Scott Tibbs

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Thoughts on the Bush/Kerry debates

Thursday, October 07, 2004, 9:17 P.M.

I finally got around to watching the September 30 debate between President Bush and John F. Kerry. I've been hearing for a week about how John Kerry "won" the debate and how poorly President Bush did. I almost expected this debate to be like a fight between Mike Tyson in his prime against Pee Wee Herman.

Basically, we did not hear anything from President Bush and Senator Kerry that we have not heard for the past nine months. Kerry got some hard jabs in, and the President was visibly angered by some of what Kerry said. President Bush also struck back, criticizing Kerry's record. There were a couple occasions where President Bush could have landed a direct hit on Kerry but did not. President Bush mentioned how Kerry "changed his positions on the war in Iraq". The President should have been more specific, noting that Kerry voted for the resolution that authorized the use of force and then criticized the President's decision to go to war.

I found it interesting that Kerry argued for bilateral negotiations with North Korea (President Bush has implemented multilateral negotiations) while criticizing President Bush for not building a coalition in Iraq.

Did Kerry "win" the debate? I would give a slight edge in the debate to Kerry. But this was far from a clear win for the Senator from Massachusetts. I expect the President will be much more prepared on Friday night.


Saturday, October 9, 2004, 10:37 P.M.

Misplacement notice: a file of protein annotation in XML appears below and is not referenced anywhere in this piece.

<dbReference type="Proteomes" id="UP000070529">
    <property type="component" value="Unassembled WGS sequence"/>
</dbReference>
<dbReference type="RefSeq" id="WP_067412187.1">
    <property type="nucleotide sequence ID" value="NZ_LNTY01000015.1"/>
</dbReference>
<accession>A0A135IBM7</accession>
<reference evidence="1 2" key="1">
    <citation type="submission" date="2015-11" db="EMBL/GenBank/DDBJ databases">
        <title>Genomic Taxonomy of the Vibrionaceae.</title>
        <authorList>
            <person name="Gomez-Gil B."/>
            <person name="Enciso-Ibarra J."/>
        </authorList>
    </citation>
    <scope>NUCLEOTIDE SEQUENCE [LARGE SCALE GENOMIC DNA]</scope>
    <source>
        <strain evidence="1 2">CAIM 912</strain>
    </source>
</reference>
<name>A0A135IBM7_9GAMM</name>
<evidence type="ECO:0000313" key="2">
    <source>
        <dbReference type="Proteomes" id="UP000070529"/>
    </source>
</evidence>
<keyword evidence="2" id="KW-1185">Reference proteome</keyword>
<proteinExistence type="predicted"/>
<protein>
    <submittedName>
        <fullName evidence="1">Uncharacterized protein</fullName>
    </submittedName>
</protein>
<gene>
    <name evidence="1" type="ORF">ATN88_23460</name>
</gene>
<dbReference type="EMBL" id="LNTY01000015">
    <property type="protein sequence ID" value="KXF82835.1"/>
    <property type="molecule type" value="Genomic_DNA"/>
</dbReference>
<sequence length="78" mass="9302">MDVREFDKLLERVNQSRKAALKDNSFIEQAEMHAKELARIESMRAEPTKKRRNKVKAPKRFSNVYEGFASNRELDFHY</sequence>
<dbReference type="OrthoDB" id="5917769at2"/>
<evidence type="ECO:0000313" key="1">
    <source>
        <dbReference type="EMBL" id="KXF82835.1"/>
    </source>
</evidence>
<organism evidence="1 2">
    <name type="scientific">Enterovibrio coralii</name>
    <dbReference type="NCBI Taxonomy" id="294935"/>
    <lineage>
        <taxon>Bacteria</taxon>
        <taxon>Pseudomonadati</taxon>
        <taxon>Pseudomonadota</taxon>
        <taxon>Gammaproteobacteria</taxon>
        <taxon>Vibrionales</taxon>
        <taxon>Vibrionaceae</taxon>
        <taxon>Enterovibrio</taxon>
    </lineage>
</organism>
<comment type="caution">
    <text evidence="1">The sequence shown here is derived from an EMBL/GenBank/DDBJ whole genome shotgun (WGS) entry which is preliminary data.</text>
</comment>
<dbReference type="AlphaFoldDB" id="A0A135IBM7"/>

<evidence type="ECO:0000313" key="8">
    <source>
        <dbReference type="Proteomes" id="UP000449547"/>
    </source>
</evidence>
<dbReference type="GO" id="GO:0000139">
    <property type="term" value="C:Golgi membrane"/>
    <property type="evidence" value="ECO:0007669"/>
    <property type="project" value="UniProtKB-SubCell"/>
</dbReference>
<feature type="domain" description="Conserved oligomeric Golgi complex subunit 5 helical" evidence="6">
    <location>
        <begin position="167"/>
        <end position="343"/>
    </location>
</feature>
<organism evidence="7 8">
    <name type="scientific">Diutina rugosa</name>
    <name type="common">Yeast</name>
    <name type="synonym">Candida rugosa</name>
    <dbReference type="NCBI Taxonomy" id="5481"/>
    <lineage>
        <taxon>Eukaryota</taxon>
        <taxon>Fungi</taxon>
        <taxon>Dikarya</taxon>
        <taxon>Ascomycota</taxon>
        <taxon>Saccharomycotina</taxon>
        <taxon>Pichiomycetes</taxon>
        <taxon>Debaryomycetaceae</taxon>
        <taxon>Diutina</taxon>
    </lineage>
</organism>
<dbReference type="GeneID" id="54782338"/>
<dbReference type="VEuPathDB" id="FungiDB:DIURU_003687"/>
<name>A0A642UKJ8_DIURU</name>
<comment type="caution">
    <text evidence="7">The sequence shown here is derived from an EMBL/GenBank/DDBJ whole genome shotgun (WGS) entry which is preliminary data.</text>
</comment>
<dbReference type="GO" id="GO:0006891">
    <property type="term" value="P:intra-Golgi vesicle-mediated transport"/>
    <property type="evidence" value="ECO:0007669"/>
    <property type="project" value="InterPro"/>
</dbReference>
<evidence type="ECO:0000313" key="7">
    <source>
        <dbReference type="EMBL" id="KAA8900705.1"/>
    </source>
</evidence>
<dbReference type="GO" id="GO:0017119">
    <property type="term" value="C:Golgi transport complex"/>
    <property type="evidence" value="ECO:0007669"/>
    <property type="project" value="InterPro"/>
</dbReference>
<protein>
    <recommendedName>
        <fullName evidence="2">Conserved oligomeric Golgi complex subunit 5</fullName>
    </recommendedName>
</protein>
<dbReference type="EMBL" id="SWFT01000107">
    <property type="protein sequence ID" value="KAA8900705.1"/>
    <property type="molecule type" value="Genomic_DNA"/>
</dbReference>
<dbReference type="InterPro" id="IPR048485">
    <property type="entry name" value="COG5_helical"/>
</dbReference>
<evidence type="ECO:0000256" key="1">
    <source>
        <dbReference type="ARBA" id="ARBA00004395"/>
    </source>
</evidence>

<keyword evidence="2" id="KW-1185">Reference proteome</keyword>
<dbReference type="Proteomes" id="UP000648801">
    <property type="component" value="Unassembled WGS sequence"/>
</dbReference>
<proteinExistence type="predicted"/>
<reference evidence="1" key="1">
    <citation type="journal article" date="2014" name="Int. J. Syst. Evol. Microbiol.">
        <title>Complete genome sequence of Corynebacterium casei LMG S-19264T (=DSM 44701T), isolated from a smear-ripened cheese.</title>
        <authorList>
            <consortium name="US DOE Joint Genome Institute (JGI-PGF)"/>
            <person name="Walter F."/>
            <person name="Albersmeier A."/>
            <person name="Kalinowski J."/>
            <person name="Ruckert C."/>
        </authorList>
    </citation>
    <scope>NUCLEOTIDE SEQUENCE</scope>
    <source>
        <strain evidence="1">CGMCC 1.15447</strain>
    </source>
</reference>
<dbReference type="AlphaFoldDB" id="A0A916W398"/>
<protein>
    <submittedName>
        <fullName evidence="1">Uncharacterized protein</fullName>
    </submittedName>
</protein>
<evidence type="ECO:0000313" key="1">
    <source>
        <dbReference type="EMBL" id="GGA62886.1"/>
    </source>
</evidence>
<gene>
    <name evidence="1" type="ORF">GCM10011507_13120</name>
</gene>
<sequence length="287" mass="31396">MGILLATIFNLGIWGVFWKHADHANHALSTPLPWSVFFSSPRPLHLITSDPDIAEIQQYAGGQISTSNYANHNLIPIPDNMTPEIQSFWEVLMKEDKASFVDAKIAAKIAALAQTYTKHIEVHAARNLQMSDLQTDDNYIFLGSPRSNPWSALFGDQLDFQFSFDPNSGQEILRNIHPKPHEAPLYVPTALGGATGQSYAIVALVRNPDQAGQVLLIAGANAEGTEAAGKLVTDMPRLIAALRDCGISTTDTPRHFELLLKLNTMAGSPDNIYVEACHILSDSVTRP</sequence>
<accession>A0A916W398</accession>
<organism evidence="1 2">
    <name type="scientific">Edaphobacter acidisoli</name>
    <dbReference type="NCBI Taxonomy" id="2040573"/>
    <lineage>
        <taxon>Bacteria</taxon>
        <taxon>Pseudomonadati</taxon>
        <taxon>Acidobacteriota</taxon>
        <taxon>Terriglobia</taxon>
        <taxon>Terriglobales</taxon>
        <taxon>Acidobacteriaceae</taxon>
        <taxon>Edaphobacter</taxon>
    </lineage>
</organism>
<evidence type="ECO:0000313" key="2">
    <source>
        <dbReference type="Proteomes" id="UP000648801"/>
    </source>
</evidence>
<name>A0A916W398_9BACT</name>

Here are my thoughts on the debate last night between President George W. Bush and John F. Kerry. It was a good debate. Some points:

  • The President is going to have to be more effective in controlling his temper in the third debate. Once again, he was visibly irritated by some of what John Kerry said. Furthermore, the President was visibly annoyed right away.
  • On Tax Cuts, Bush needs to make the facts clear. From National Review: “One of the inconvenient facts for the foes of the Bush tax cuts is that the percentage of total taxes paid by the rich rose after the economic stimulus plan was put into effect.” The President needs to bring this up in the next debate, because Kerry and the Democrats are scoring points with their class-warfare rhetoric.
  • The recession that the Democrats are trying to blame on Bush started under Bill Clinton and was deepened by September 11. Bush should state this fact more often, in addition to stressing his point about how his tax cuts made sure the recession was shallow.
  • President Bush struck a chord when he said that he knows some of his decisions were unpopular with our allies, but he believes they were the right thing to do. This point -- standing on principle despite what others think -- is something that the President should continue to emphasize. He did a great job making that point last night.
  • President Bush nailed Kerry’s hypocrisy on multilateralism. Kerry is complaining that Bush did not put together a wide coalition in Iraq, but opposes the President’s decision to go with multilateral negotiations with North Korea on nuclear weapons. Russia, China, Japan, and South Korea all have an interest in North Korea’s nuclear program, and should be included. Bilateral negotiations between N.K. and a country on the other side of the world are not the correct path.
  • President Bush made it clear he is not pursuing a draft, but missed a chance to knock Kerry down by pointing out that it is Democrats who are sponsoring bills to reintroduce the draft. Bush should ask Kerry what he thinks of the efforts of Kerry’s fellow Democrats.